VANCOUVER - While watching their son and daughter play in a home near Vancouver's children's hospital, a couple from northern British Columbia received the news they had been praying for.
The Ministry of Children and Family Development had seized their two children for the second time in October, because their five-year-old son kept suffering unexplained broken bones.
During an interview, the father read an email from their lawyer out loud. It said the ministry was officially returning the kids to their parents' care.
"They state there's no reason for the director's continued involvement," the father read, his voice trembling with excitement. "They are, as of 9:15 a.m. this morning, out of your lives."
His wife began to shake with sobs as the two embraced for several seconds. Their children, normally noisy and rambunctious, fell silent and stared at their parents curiously.
"It's a relief," said the mother through tears. "I was starting to get really bad anxiety ... We feel like we're set up for failure."
The aboriginal couple's ordeal reveals gaps in social and medical services in B.C.'s north as well as possible institutional racism, an Opposition member of the legislature said.
The family's joy is also bittersweet — the boy is still being tested for genetic disorders, some serious and frightening.
The parents and kids cannot be named because former wards of the province cannot be identified.
Court documents say that on Nov. 30, BC Children's Hospital informed the ministry they had found evidence of the boy's bones deteriorating with microfractures during the four weeks he had been in foster care in Vancouver.
The boy suffers from a rare genetic disorder, which is the reason for his history of recurring bone fractures, and the breaks are not the result of abuse, the documents say.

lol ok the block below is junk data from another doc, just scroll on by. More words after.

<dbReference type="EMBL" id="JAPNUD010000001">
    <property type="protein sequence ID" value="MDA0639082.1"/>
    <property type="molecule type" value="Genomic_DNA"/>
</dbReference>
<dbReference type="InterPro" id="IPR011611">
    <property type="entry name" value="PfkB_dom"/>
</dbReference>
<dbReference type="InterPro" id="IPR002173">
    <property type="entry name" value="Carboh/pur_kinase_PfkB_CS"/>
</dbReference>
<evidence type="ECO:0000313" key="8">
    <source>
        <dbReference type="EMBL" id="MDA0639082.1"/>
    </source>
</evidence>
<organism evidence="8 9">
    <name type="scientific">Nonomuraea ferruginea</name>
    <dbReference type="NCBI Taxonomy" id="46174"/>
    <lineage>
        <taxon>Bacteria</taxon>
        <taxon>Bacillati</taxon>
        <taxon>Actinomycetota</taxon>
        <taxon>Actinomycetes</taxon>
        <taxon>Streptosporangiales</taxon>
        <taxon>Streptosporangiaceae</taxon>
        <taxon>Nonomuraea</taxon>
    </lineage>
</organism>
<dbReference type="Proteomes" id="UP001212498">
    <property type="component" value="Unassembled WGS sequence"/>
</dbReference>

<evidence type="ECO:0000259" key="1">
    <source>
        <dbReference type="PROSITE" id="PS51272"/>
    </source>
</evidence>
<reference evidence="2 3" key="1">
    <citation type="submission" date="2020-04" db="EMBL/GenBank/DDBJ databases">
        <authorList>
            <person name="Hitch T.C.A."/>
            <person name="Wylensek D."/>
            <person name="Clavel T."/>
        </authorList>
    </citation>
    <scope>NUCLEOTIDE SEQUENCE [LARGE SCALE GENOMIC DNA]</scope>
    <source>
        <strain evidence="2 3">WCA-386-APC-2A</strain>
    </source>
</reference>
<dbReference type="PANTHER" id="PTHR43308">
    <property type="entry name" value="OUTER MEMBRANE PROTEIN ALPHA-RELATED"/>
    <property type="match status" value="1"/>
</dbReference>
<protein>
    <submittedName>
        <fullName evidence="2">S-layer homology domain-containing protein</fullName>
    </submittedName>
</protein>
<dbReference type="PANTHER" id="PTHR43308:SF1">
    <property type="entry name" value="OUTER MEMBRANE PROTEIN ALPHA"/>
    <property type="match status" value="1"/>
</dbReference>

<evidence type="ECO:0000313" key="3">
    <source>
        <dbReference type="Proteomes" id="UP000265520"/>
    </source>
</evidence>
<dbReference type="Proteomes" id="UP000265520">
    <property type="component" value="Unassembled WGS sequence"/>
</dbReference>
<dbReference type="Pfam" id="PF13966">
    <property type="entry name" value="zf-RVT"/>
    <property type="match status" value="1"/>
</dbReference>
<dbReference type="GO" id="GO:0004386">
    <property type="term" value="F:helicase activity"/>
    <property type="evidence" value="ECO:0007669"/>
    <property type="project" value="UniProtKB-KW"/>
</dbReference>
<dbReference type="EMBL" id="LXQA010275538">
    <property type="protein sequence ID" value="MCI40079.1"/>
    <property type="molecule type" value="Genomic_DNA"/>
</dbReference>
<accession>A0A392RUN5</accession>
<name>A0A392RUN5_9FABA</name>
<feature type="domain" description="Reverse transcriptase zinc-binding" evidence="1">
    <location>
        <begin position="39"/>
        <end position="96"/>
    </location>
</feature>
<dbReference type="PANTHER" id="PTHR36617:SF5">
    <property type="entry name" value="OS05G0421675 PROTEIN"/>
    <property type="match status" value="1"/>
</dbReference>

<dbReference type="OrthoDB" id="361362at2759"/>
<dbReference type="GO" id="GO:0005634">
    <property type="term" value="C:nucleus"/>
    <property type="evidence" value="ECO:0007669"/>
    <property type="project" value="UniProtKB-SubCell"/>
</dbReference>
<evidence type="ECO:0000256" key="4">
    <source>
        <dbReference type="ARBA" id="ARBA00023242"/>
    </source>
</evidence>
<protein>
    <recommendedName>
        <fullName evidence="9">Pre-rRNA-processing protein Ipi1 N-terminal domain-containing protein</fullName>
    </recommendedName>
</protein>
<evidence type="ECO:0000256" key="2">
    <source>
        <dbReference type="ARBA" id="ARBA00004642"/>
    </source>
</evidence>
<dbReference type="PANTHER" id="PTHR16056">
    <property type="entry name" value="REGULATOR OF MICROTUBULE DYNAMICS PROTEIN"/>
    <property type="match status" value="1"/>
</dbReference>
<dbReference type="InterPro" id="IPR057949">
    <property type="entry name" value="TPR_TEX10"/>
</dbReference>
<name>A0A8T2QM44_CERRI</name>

The ministry immediately returned his eight-year-old sister, who had been staying in foster care in northern B.C., to her parents. On Sunday, it paid for the family to fly down to Vancouver to stay with the boy while he's tested at the children's hospital.
Still, on Tuesday, as the parents waited for the ministry to formally withdraw from the case, they were nervous. The first time the ministry seized their kids in July, they returned them in September only to remove them again in October.
The mom said doctors are testing for several possible disorders, including a rare form of brittle bone disease, and a condition called hereditary sensory and autonomic neuropathy, which inhibits sensitivity to pain.
She also said the hospital is working to get her son tested for autism soon. Autism has long been suspected, but the boy has been stuck for months on a BC Autism Assessment Network wait list.
The little boy was bursting with energy on Tuesday as he and his sister played with blocks and puzzles in the home where his family is staying. He sprinted between rooms, despite the deterioration of bones in his feet, and climbed onto furniture and his parents' laps.
"Mom, dad, look!" he squealed often, showing off his block-building skills with a wide smile.
Doug Donaldson, an Opposition NDP member of the legislature who knows the family, called for a "transparent, public investigation" into the case, as it raises questions about a lack of services in the north and potential institutional racism.
"These are the kinds of questions that need to be investigated and answered so that this kind of situation doesn't happen to other families," he said.
He said the best person to investigate is the province's child representative, Bernard Richard.
Richard said his office will review the "quite unusual" case and release findings in the new year.
But Richard said it's important to always err on the side of caution, and the cause of the boy's fractures was unclear before a rare disorder was confirmed. He added he was satisfied the ministry quickly returned the children and offered support once it received this confirmation.
"You always wish that it's either black or white, but in this case there's a lot of grey area," he said.
The ministry said it cannot speak about specific cases, but its primary guiding principle is the safety and well-being of children. When a medically-fragile child is returned after being in care, it may continue to offer support to the family, it said.